Channel Islands National Park, California
Division of Publications
Harpers Ferry Center
US National Park Service
Harpers Ferry, WV, USA 25425-0050
German Society of Cartography: Working Group of High Mountain Cartography
February 26-March 1, 1998
This paper reports on techniques developed by the US National Park Service for the production, presentation, and manipulation of 3D landscapes. Production is based on desktop software and mostly public domain data. The presentation approach strives to combine the aesthetic achievements of traditional illustrators and panoramists with the latest advancements in digital graphics. Complex natural phenomena are presented in a more understandable manner through data manipulation. Specific subjects include: terrain modeling, image enhancement, illumination, vertical exaggeration, image draping, globes, block diagrams, and panoramas.
Diese Abhandlung berichted über technische Verfahren des US National Park Service in der Entwicklung von Produktions-Methoden und deren Handhabungen in der Darstellung von dreidimensionalen Landschaften. Die Produktion ist basiert aufÝ ìDesk-top softwareî und öffentlich zugängigen Daten. Die Handhabungen verbinden herkömmliche, estethische Methoden graphischer Künstler und Panoramisten, mit den neuesten Errungenschaften der digitalen Graphik. Komplizierte natürliche Erscheinungen werden schneller begreiflich gemacht durch die Anwendung von modernen Daten-manipulationen. Besondere Beispiele behandeln: Relief modelierungen, die bildliche Verbesserung, die graphische Beleuchtung, vertikale Aufrisse, digitale Bildverschiebungen, Globen, Blockdiagramme und Panoramas.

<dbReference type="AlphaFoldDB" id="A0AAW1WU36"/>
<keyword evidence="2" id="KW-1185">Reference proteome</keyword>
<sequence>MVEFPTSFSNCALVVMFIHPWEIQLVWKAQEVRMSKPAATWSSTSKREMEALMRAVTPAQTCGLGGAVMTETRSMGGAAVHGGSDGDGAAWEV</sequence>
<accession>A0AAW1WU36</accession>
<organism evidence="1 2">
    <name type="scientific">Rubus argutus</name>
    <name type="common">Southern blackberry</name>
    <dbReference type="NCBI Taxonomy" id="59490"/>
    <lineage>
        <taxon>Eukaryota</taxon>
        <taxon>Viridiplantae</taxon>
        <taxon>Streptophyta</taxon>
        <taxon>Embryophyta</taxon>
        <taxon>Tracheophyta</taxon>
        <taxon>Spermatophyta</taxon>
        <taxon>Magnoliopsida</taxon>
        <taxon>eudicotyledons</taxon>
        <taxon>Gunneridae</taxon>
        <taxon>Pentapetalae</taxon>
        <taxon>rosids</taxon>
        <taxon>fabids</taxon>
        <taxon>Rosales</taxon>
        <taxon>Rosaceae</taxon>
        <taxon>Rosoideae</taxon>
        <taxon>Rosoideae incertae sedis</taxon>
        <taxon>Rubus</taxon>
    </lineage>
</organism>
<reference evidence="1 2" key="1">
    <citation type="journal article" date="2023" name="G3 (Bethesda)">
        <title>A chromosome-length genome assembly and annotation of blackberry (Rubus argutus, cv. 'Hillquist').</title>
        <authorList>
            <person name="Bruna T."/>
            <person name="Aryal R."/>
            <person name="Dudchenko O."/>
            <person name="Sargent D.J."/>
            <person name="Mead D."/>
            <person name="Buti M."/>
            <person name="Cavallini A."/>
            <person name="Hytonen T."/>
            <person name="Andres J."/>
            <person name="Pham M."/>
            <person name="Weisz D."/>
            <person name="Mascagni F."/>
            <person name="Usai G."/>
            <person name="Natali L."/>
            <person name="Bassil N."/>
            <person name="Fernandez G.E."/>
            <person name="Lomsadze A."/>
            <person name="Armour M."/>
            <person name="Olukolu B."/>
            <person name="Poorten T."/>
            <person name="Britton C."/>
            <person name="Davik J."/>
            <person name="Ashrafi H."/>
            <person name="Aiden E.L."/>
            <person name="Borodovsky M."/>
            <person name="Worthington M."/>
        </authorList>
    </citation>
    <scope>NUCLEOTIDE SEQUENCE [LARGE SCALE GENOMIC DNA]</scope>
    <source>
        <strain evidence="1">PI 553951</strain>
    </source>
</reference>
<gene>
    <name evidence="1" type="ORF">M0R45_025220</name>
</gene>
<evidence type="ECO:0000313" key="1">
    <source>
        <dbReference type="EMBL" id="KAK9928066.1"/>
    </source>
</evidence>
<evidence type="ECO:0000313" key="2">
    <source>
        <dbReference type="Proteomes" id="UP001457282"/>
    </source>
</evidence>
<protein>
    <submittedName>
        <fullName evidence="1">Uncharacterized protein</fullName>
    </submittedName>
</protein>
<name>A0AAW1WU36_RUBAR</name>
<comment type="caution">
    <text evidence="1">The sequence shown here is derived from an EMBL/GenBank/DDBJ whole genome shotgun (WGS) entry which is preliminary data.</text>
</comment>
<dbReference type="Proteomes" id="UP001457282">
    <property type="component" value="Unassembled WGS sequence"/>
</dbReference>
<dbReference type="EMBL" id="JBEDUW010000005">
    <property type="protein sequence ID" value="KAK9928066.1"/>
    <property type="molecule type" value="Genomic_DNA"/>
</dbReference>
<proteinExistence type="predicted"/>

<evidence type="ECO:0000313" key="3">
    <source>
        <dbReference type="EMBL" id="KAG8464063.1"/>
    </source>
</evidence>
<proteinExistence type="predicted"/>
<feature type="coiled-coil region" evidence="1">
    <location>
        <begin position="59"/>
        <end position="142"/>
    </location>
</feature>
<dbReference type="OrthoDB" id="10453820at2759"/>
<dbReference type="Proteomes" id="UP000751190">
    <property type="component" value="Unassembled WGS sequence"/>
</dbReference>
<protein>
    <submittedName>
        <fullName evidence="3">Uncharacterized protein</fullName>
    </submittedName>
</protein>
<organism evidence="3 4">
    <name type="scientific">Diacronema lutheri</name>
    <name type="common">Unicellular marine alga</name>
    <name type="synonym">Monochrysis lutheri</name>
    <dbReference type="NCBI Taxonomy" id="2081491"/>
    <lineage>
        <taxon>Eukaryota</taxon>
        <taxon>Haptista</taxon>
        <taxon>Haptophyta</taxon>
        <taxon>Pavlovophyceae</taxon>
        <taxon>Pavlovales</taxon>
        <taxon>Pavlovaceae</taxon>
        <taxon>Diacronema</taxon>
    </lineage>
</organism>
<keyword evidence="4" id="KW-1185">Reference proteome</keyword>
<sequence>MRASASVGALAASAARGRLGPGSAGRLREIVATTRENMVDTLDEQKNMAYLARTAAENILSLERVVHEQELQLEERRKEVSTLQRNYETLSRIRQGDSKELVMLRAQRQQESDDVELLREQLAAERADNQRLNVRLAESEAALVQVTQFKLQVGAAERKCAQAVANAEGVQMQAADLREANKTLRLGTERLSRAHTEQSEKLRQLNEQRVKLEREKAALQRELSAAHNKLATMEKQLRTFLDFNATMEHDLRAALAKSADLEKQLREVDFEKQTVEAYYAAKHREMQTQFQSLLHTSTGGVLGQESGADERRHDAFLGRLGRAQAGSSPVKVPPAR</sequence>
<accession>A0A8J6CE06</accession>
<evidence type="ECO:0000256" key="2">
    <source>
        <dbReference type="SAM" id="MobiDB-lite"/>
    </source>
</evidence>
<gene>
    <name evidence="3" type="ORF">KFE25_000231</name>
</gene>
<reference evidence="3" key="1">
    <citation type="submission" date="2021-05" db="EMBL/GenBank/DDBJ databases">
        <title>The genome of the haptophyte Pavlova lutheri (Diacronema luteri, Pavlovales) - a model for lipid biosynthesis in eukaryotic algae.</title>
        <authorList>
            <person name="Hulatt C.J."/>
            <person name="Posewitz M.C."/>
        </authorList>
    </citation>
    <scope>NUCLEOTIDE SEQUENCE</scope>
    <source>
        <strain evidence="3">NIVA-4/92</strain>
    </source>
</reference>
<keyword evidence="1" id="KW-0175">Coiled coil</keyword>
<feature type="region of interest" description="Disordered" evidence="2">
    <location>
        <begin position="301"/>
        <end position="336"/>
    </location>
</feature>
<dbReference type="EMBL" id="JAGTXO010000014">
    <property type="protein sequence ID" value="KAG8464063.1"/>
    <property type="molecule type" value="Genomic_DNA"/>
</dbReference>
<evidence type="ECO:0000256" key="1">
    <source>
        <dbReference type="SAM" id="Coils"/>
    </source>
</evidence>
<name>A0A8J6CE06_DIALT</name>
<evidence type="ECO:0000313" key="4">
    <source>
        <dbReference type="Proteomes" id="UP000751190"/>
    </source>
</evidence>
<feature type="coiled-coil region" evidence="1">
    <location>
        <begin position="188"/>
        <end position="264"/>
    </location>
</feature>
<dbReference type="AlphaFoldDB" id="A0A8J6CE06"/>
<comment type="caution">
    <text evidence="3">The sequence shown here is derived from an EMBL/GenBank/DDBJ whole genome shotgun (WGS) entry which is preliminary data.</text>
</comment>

Traditionally, the US National Park Service has employed panoramic art to illustrate the dramatic landscapes and cultural resources of our national parks. Recently, I began investigating the use of computers to create 3D landscape illustrations. The goal is to produce digital illustrations inexpensively and quickly that rival the aesthetic quality achieved by traditional methods. My paper discusses digital landscape presentation at the US National Park Service.
My approach to production relies on dichotomous technologies: most data derive from GIS and remote sensing sources, which are then processed for final presentation using graphics software. 3D modeling is performed in MetaCreations Bryce 3D. Adobe Photoshop 4.0 is used to prepare and modify Digital Elevation Models (DEMs), manipulate imagery prior to 3D draping with Bryce, and perform post-rendering touch ups. Using graphics software for final preparation makes practical sense because these packages are inexpensive, yield superb graphical output, and are easier to use than GIS; thus allowing more time for creative considerations.
My paper is organized around eight 3D images. Discussion of these images introduces concepts about the manipulation and presentation of digital landscapes. The intent is to provide an overview and avoid minutiae about using software. In a few instances I discuss unique technical procedures in greater detail. I should point out that many of these procedures can be performed similarly with other software.
Although the 3D images to be discussed look different, all share one similarity: the raw data from which they derive have been altered to improve the legibility, aesthetics, and the audienceís understanding of the final image. Todayís software permits us to manipulate geographic reality with unprecedented control and accuracy.